Government policies and regulatory frameworks have also played a significant role in promoting infrastructure investment. Many countries have implemented policies to facilitate private investment in infrastructure, including tax incentives, regulatory reforms, and the establishment of infrastructure banks.

In the US, for example, the Private Activity Bonds (PAB) program allows private entities to issue tax-exempt bonds to finance public infrastructure projects. The Infrastructure Investment and Jobs Act signed into law on November 15, 2021 doubled the available budget, which increased from $15 billion to $30 billion. Similarly, the European Investment Bank and other multilateral development banks provide funding and risk-sharing mechanisms to encourage private investment in infrastructure.

Challenges and risks

Despite its attractiveness, investing in infrastructure comes with its own set of challenges and risks:

  • Construction and operational risks
  • Delays and cost overruns during the construction phase can erode expected returns, while operational challenges such as maintenance issues or lower-than-expected usage can affect revenue.
  • Environmental, social, and governance (ESG) considerations
  • Concrete — a common element in many infrastructure projects — is considered one of the most destructive materials on earth, emitting enormous amounts of carbon dioxide (8% of the world’s emissions2) and consuming vast quantities of water. Increasingly, projects must adhere to stringent environmental standards and consider the social impact on local communities. Failure to meet ESG criteria can lead to reputational damage and financial penalties.
  • Political and regulatory unknowns
  • Political and regulatory risks are prominent since changes in government policies or regulatory frameworks can significantly impact the profitability of infrastructure investments. For instance, a government may decide to place a cap on toll rates or nationalize utilities.
  • Lull in new capital rising
  • Preqin reports showed a significant slowdown in 2023 capital raising for infrastructure.3  By October 2023, fund managers had raised just $20.9 billion, compared to an average of $136.3 billion annually over the preceding five years. Preqin’s analysis raised concerns about uncertainty going into 2024 and the potential impact on growth and valuations.
  • Reputational risks
  • If we think back to the parking meter example in Chicago, the city made the deal because it needed capital. Yet, only the private investment firm benefitted. Companies making increasingly high-profile deals may run the risk of public backlash and reputational damage. This can impact an investment manager’s ESG investment strategy and should be taken into careful consideration depending on the ESG preferences of their investors.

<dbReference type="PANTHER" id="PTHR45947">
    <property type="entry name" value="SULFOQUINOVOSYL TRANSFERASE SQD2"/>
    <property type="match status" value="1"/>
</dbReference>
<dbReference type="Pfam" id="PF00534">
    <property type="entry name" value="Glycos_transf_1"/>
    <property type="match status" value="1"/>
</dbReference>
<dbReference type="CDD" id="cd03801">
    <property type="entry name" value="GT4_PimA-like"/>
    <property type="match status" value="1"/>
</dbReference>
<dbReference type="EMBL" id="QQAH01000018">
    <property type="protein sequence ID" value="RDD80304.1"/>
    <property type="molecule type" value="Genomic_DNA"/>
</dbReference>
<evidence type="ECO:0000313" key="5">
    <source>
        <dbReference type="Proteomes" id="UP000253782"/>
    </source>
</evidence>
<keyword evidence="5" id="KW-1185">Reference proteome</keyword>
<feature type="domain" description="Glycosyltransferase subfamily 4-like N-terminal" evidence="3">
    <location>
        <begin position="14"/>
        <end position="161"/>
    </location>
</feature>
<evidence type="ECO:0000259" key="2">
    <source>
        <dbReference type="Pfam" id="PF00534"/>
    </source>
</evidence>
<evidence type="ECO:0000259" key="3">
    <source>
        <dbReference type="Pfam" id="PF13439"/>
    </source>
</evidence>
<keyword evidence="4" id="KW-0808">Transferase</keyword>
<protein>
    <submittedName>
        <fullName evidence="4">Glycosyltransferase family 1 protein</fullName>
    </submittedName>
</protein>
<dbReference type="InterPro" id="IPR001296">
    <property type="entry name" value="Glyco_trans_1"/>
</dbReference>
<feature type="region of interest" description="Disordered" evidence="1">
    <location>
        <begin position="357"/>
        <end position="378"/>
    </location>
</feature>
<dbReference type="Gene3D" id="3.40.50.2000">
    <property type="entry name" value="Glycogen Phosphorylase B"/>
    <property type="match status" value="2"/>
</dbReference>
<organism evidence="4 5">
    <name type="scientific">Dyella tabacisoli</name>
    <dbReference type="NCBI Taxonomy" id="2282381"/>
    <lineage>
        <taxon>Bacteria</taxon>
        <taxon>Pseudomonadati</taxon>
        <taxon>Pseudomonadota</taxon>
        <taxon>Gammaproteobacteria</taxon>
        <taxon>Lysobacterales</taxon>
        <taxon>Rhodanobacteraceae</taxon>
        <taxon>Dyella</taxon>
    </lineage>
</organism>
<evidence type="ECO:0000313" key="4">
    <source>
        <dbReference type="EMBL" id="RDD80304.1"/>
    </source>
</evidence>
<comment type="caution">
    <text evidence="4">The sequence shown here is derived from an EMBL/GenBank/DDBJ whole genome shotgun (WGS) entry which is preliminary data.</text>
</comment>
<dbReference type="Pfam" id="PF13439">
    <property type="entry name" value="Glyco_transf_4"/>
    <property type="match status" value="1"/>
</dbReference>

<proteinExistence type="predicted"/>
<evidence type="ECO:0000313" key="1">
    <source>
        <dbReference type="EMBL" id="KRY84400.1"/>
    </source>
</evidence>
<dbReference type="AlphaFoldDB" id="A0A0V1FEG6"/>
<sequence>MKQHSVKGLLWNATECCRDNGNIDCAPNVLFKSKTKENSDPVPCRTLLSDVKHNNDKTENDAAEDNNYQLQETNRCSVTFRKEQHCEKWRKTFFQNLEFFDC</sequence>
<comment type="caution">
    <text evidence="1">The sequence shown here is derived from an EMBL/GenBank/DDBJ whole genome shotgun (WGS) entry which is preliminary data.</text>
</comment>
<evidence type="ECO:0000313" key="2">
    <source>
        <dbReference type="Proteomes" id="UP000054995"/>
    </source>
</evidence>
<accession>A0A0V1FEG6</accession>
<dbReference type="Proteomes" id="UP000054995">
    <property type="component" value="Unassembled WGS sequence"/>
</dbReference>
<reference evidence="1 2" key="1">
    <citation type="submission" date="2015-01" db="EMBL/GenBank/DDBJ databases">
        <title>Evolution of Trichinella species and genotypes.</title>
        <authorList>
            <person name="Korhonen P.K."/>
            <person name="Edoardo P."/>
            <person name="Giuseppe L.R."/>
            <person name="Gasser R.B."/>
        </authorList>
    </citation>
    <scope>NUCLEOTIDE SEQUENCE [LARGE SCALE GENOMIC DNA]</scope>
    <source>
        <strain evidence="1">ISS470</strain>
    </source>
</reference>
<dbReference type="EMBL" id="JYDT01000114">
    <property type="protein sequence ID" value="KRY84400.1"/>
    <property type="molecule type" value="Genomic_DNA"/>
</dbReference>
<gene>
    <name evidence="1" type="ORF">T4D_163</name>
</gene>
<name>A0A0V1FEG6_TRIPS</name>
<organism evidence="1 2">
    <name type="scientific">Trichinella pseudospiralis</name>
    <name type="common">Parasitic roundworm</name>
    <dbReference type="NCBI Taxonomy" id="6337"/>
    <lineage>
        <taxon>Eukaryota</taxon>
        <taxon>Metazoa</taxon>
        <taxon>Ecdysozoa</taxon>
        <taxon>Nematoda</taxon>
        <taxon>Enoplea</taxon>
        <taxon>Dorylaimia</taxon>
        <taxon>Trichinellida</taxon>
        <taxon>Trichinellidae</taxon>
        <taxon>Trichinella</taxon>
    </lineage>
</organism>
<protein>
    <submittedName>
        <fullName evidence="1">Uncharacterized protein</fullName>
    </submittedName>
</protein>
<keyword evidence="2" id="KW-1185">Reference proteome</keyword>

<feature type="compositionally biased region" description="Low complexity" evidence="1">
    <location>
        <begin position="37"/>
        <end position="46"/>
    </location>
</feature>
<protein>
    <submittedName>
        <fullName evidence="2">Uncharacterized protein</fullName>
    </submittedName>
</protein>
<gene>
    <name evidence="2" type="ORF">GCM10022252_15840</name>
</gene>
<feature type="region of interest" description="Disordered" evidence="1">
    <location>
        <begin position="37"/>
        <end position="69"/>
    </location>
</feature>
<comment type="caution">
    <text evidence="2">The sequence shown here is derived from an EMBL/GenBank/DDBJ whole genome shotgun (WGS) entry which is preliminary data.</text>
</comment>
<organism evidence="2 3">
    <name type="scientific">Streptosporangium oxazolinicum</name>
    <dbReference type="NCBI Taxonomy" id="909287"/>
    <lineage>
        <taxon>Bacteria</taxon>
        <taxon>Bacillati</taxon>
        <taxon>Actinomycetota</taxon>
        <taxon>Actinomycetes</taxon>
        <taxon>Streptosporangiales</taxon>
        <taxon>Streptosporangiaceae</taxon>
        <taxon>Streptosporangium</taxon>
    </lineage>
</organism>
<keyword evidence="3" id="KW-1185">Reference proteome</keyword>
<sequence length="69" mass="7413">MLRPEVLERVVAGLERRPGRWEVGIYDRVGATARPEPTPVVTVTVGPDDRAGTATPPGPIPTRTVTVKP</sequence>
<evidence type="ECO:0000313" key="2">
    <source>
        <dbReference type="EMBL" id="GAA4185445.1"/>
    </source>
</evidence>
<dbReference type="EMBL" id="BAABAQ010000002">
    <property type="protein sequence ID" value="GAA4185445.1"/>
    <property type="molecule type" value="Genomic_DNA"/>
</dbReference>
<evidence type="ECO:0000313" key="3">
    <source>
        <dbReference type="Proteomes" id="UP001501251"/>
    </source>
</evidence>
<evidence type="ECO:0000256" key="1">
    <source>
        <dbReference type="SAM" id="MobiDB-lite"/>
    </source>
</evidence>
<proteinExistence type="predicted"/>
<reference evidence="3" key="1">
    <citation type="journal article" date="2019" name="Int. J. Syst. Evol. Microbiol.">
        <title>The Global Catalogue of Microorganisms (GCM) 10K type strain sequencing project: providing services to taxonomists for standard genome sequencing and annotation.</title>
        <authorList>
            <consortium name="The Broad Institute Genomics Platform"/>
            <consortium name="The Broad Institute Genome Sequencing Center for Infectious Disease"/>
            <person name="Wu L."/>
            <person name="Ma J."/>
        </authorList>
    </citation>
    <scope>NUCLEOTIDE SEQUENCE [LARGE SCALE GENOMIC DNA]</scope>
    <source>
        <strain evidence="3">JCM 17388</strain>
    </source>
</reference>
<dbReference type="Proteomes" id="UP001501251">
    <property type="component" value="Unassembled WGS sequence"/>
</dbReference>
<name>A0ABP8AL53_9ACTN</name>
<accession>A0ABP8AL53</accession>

How firms are managing infrastructure investments

Infrastructure as an asset class can be complex from a regulatory, legal, and operational perspective. The illiquid nature of the asset class demands a robust strategy around data management, pricing, investment exits, and more.

Investment firms grappling with vast amounts of data, including incoming files and datasets from order management systems, market data vendors, brokers, and financial market participants, benefit from a flexible security master. Capturing, extracting, and mapping data is often challenging due to inconsistencies in formats and the frequency and volume of data. Infrastructure investments can also be accomplished through private equity deals, private lending transactions, or direct investments in the real assets, each with their own unique requirements for modeling and lifecycle management. With the ability to record deals and derive holdings from those transactions, create user-defined fields to bend the data model around the requirements of each unique infrastructure investment, and flexibly support reconciliations through any vs. any matching, firms can confidently take advantage of the growing asset class.

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Outlook for infrastructure

The outlook for infrastructure as an asset class remains robust. The global need for infrastructure investment is immense, with estimates suggesting that trillions of dollars are required to meet demand over the next few decades.

Technological advancements, such as smart grids, renewable energy, and digital infrastructure, are also creating new investment opportunities. Investors are increasingly focusing on sustainable infrastructure projects that align with global efforts to combat climate change and promote sustainable development.

The rise of infrastructure as an asset class reflects a fundamental shift in how these essential assets are financed and managed. Private capital brings new efficiencies and innovations to help meet the growing demand for modern, reliable infrastructure. While challenges remain, the long-term, stable returns associated with infrastructure investment continue to attract a diverse range of investors, ensuring that infrastructure will remain a key component of the global investment landscape.

Want to dig deeper into the trend of infrastructure investing? We have a resource on How to Make Smarter Infrastructure Investment Decisions to help you learn more about this asset class.


1 Infrastructure: An Evolving Asset Class, Goldman Sachs, 2023

2 Concrete: the most destructive material on Earth, The Guardian, February 2019

3 Preqin 2024 Global Report: Infrastructure, Preqin, December 13, 2023